BELOIT, Wis. - Beloit residents on Tuesday night got their first look at Ho-Chunk's proposal to being a casino to their community.
Negotiations between the city and the Ho-Chunk Nation had stalled in the past but appear to be gaining traction after both sides signed a preliminary agreement this week.
The city and tribe representatives presented and discussed the tentative deal at a town hall meeting Tuesday.
There were a few questions but no public comment at Tuesday's meeting. Rather, it was a chance for both sides to lay out the proposal and give residents their first glimpse of the proposed project.
Leaders of the Ho-Chunk Nation outlined the proposal to nearly 200 Beloit-area residents, and did their best to sell the idea of bringing a casino to their community.
"Today we have something very good. We have every intention of building a magnificent facility. We intend to make it first class. We want to make it state of the art," said Daniel Brown, of the Ho-Chunk Nation.
The plan includes a 700,000-square-foot facility with a theater, a 300-room hotel and a class three casino with upwards of 2,200 slot machines and 50 table games.
"This is the beginning. There's still a two-year application process that lies ahead of the nation. So there's no guarantee that this will get approved," said Beloit City Manager Larry Arft.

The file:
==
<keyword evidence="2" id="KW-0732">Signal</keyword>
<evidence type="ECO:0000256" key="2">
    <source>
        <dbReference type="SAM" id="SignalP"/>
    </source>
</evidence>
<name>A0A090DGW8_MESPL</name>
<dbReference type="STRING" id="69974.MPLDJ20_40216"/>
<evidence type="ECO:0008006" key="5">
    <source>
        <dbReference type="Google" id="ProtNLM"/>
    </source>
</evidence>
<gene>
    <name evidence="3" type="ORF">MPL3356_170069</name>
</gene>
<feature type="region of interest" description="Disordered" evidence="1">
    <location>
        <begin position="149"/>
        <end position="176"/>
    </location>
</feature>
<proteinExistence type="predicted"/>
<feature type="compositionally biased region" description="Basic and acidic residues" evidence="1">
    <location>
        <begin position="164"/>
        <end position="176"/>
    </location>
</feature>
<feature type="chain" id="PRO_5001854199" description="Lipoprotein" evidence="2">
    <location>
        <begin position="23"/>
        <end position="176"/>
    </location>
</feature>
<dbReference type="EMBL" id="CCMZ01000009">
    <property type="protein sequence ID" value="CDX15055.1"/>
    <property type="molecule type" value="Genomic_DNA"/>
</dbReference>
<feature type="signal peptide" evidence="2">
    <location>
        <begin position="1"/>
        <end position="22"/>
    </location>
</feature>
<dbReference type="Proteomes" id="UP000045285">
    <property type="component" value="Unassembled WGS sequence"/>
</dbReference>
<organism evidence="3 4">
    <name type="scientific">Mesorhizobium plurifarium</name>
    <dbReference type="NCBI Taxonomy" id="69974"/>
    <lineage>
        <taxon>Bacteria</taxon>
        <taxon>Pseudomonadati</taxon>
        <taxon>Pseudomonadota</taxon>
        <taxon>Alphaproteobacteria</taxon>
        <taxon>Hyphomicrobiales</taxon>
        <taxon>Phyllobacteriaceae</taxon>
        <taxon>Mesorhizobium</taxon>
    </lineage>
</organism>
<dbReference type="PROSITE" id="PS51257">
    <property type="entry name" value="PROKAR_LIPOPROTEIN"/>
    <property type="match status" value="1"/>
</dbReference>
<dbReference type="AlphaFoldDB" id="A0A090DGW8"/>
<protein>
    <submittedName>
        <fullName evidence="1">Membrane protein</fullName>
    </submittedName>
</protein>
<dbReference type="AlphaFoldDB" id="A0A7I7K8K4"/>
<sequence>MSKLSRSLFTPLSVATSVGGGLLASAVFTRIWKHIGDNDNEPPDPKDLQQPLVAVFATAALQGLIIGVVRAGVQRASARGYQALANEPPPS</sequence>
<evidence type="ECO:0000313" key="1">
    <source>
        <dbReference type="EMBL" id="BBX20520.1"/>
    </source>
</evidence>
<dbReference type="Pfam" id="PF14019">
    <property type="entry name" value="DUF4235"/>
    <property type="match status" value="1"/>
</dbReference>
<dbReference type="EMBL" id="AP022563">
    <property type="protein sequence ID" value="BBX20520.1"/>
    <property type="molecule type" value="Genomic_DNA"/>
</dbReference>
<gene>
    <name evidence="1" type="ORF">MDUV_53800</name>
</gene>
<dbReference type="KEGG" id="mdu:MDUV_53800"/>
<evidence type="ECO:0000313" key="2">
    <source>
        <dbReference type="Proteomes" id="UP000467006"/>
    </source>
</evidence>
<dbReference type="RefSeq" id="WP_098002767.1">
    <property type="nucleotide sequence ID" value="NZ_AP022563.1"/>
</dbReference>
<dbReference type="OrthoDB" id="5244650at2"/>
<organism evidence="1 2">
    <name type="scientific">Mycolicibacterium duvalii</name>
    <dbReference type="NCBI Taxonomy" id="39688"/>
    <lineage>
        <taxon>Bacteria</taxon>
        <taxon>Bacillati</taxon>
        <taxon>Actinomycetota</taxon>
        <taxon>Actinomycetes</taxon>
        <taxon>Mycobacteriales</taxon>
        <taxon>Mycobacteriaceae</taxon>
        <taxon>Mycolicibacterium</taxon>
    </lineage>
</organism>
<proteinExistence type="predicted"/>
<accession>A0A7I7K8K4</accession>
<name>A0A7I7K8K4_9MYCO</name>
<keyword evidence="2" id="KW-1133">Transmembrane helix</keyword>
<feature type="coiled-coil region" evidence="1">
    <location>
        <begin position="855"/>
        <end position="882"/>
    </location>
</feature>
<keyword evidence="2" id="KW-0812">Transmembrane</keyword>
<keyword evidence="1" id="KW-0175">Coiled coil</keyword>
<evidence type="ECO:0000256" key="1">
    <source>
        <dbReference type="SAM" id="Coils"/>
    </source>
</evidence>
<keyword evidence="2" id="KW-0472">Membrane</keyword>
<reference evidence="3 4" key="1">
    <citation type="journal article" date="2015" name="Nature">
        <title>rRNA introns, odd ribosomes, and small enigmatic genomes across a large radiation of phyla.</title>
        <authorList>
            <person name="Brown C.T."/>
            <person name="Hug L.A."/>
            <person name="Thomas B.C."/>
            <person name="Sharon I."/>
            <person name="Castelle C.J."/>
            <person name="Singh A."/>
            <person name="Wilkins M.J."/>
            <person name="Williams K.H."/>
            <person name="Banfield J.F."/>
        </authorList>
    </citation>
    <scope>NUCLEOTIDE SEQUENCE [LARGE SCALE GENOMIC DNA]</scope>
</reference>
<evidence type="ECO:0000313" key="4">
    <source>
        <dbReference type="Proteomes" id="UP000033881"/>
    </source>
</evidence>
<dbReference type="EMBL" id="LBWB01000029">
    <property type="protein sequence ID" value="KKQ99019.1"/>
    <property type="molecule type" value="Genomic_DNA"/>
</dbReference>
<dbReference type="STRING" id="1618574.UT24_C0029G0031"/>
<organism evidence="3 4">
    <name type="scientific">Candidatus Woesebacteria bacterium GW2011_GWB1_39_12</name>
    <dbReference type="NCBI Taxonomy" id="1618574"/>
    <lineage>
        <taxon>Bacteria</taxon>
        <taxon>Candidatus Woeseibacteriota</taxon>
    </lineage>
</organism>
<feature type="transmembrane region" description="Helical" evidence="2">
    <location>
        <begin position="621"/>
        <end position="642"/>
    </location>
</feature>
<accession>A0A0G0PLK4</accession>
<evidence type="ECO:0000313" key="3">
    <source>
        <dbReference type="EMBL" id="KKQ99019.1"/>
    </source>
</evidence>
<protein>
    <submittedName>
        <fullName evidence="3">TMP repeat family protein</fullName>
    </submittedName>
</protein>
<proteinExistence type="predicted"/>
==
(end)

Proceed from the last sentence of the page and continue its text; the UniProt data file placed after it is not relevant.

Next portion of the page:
Both sides, the Ho-Chunk Nation and the city, presented their case to area residents. Arft said the plan could put Beloit on the map, a city with an unemployment rate that's second-highest in the state.
"Clearly a project like this that would create many hundreds, if not thousands, of jobs and would be an economic game changer for any community -- but certainly a community like Beloit that needs those jobs desperately," Arft said.
Tribal leaders said the $150 million to $200 million project could create as many as 2,000 jobs and provide a huge boost to the area's economy.
"We also see this as an opportunity, as a tourism magnet, which will in turn create opportunities for other businesses in the city of Beloit, other amenities, other attractions that you have," Brown said.
The Ho-Chunk Nation told the crowd this is not the case of a rich tribe trying to get more money. In fact, leaders said this was an idea to bring in more money, to help fund programs for tribal members that they'd otherwise have to cut because of budget concerns.
The public will have a chance to weigh in on the idea at next week's Beloit City Council meeting.
The casino idea has been floated for more than a decade. In a 1999 referendum, 61 percent of Beloit voters approved implementation of a casino project. But the project ran into roadblocks in Washington, D.C.